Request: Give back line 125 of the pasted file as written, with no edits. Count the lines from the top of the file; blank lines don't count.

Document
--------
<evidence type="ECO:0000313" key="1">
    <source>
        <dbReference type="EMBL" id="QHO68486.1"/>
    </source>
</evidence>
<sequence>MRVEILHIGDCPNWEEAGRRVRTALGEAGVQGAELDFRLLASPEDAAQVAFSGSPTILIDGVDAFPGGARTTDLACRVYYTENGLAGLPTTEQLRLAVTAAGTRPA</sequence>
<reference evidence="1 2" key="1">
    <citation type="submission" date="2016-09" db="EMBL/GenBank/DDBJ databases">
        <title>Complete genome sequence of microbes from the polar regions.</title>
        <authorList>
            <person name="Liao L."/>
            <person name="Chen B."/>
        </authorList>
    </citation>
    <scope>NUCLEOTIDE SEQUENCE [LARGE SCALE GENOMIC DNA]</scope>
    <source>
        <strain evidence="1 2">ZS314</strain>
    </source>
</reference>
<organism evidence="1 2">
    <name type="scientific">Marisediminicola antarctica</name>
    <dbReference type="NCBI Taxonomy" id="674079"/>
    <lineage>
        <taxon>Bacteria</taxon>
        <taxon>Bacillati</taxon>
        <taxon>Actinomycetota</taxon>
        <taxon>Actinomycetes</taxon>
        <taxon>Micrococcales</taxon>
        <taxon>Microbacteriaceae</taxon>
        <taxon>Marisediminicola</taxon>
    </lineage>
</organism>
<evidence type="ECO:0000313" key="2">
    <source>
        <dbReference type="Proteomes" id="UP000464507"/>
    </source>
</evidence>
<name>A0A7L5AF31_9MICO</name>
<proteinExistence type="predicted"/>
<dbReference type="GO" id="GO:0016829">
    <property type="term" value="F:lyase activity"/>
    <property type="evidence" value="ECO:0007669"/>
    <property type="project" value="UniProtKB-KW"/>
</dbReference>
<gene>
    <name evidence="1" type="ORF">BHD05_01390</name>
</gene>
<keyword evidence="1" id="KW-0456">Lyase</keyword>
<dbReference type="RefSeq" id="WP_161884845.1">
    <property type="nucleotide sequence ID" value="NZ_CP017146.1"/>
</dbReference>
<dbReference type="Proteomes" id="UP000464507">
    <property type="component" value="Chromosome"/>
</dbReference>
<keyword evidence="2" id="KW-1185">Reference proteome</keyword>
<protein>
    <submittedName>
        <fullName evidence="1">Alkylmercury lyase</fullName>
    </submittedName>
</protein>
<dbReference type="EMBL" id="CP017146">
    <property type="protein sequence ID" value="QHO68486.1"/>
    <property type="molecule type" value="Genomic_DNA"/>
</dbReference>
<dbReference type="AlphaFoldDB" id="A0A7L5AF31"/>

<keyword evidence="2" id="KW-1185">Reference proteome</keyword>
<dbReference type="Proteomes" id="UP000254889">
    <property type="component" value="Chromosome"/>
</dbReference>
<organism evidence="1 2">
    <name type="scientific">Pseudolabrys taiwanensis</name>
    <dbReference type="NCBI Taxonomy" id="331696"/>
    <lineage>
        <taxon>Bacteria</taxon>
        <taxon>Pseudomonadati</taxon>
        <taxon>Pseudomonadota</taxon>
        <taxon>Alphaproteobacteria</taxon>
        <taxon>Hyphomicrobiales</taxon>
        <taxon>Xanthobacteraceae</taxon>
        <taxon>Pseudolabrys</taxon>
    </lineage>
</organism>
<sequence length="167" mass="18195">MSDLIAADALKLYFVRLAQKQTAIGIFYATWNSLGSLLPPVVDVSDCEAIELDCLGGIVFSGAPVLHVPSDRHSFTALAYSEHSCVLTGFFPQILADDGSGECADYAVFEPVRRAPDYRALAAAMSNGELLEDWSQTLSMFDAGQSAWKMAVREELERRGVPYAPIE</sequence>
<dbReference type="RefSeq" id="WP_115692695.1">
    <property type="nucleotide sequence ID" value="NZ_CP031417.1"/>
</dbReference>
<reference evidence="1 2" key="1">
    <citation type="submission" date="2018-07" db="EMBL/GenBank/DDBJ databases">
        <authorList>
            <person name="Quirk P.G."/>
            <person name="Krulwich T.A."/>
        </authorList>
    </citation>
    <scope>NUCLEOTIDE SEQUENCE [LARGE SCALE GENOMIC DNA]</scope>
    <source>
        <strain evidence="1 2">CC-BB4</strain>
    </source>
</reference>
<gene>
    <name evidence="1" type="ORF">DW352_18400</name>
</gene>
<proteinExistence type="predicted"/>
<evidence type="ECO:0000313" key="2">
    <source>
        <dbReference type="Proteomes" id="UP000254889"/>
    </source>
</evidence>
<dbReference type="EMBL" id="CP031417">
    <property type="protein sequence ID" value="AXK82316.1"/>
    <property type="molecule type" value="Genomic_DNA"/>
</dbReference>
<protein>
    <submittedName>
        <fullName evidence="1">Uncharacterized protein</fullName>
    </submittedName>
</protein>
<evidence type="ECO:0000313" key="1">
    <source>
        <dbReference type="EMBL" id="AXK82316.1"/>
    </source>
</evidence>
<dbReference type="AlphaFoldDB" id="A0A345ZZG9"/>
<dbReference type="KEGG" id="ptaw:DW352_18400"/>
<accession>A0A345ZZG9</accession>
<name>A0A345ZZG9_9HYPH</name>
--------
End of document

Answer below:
<name>A0A345ZZG9_9HYPH</name>